The Chattahoochee National Park Conservancy (CNPC) hopes distributing “Bag and Bin It” backpacks to local pet shelters will help cut down on the deadly bacteria that enters the Chattahoochee River.

The Chattahoochee River provides metro Atlanta with 70% of its drinking water. When the U.S. Geological Survey, National Park Service and the U.S. EPA investigated, they found that dogs are a primary contributor of fecal contamination in the Chattahoochee River within the national park’s 66 miles of trails that are along 48 miles of the river.

New adopters and their puppies receive ‘Bag and Bin It’ backpacks at the I-Wag shelter in Decatur. (Photo by Myia Griffith)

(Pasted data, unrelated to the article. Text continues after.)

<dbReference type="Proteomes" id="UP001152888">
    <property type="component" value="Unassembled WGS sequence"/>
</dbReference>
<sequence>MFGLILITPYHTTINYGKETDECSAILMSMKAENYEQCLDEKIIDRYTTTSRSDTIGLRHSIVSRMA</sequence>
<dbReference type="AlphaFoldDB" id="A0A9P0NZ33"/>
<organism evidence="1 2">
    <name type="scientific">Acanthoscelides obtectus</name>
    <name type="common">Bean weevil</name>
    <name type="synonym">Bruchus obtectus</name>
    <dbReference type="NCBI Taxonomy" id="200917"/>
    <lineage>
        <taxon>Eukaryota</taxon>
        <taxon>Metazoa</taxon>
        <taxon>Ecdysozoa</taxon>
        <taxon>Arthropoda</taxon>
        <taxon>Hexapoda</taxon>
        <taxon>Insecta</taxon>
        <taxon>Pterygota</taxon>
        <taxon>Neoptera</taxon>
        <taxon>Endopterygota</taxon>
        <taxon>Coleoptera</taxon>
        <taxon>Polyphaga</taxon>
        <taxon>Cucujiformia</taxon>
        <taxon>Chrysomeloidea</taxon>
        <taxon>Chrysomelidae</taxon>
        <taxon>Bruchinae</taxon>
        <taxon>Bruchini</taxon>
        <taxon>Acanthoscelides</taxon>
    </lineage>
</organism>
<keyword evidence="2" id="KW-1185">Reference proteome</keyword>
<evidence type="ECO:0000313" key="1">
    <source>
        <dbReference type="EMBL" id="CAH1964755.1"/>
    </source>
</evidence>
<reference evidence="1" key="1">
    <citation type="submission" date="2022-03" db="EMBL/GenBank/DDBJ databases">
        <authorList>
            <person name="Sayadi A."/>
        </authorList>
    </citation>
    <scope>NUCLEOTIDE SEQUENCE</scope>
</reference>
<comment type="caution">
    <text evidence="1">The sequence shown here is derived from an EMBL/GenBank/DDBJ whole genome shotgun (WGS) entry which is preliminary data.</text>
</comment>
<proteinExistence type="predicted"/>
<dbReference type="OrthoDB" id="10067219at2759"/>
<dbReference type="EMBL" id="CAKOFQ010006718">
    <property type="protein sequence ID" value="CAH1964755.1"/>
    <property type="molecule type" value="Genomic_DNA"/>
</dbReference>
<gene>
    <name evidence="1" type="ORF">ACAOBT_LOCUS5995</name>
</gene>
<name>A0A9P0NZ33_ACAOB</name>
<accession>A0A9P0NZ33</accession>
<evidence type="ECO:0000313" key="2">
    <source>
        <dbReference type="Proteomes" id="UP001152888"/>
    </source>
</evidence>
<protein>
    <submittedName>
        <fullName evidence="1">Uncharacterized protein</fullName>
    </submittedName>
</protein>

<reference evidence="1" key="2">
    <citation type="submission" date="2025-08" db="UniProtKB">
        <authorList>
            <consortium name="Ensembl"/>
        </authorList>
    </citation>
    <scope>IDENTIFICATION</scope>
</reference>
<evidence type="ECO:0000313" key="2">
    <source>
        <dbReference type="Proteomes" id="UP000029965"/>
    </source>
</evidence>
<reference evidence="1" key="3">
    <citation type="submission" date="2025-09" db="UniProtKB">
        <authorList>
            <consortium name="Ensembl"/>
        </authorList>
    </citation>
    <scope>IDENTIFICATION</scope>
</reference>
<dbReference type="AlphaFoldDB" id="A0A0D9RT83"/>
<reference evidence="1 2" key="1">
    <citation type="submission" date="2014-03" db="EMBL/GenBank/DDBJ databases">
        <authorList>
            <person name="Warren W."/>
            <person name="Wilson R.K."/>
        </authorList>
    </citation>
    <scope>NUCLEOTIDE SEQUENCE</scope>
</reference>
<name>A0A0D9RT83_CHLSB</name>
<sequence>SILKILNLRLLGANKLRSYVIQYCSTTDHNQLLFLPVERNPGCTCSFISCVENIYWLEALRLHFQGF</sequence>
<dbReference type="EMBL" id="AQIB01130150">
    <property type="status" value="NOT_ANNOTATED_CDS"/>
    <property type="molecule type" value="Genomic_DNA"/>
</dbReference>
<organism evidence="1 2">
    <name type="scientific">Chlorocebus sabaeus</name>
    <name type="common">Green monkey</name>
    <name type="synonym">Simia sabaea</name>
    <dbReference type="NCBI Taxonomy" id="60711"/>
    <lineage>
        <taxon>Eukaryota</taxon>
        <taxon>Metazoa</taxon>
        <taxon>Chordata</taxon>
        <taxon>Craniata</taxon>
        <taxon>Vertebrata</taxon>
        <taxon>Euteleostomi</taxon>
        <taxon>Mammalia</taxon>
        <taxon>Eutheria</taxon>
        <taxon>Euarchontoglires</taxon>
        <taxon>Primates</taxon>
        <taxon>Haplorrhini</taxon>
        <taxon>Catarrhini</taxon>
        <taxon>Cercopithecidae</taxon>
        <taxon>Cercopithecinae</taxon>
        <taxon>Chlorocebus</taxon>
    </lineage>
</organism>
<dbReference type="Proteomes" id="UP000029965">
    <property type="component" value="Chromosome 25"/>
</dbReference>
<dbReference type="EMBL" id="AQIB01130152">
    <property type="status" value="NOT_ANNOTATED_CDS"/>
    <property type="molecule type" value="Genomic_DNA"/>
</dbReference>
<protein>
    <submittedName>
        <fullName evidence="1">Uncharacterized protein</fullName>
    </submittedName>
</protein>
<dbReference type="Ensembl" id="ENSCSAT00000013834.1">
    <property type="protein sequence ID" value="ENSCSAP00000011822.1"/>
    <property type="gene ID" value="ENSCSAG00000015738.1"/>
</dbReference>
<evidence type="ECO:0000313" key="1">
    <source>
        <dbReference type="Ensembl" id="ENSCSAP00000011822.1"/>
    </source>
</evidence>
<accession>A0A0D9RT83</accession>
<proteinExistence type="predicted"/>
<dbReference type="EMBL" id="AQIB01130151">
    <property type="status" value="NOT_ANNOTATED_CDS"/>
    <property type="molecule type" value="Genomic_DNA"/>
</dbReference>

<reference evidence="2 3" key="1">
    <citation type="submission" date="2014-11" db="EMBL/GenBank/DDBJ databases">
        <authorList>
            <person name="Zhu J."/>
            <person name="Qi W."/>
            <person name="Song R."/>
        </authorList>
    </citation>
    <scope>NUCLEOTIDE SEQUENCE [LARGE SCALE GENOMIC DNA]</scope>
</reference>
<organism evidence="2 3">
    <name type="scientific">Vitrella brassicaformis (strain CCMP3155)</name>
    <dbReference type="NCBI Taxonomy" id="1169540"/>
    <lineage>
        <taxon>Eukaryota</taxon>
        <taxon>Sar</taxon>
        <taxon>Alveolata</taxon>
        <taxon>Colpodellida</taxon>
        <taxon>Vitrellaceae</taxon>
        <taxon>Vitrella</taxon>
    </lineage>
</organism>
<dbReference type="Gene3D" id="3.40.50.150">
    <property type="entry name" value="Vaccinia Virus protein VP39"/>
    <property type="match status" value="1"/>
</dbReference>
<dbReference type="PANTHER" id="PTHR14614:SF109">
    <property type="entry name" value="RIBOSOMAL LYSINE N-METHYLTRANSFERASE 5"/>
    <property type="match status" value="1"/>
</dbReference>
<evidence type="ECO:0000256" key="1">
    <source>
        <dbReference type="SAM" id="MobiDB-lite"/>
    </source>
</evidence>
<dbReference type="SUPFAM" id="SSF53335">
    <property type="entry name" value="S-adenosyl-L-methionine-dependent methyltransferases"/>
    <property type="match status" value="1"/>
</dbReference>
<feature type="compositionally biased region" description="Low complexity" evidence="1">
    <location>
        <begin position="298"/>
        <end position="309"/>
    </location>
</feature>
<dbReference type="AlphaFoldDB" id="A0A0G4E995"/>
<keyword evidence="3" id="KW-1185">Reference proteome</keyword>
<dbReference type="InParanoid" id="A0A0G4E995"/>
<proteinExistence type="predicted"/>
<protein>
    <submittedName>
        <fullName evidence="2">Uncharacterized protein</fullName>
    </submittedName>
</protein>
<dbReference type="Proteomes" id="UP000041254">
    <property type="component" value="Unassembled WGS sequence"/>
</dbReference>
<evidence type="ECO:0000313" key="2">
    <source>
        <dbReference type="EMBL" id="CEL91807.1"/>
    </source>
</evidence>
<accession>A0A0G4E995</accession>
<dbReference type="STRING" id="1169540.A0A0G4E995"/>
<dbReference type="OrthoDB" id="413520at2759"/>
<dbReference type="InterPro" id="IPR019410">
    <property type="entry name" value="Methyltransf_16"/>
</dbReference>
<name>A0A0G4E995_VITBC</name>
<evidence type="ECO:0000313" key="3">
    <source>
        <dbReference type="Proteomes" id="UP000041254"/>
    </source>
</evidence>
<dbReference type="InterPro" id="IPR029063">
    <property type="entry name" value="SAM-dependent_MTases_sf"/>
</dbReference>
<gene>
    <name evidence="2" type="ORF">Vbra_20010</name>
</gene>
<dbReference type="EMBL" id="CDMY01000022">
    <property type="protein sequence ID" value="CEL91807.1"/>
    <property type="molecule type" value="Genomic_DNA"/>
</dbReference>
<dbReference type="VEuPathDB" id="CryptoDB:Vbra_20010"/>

The CNPC is distributing free “Bag and Bin It” educational kits to local pet shelters. These are designed to teach pet owners the importance of waste disposal.

Each kit includes a printed drawstring backpack; a dog-bone shaped waste bag dispenser with waste bags and a leash clip; and a blinking dog-bone shaped collar clip. An informational card explains the proper disposal of dog waste and why it matters. The card has a map of the park units where adopters can take their pets.

CNPC and NPS funded 37 dog waste bins that have been installed in areas of high visitation throughout the park.

“Over time we expect an improvement in the use of dog waste bags and proper bag disposal in the bins, rather than people leaving them along the trail,” said Phillip Hodges, CNPC Board Chair.

For more information on CNPC and the “Bag and Bin It” program, visit chatthoocheeparks.org or email info@chattahoocheeparks.org.

Bob Pepalis

Bob Pepalis covers Sandy Springs for Reporter Newspapers.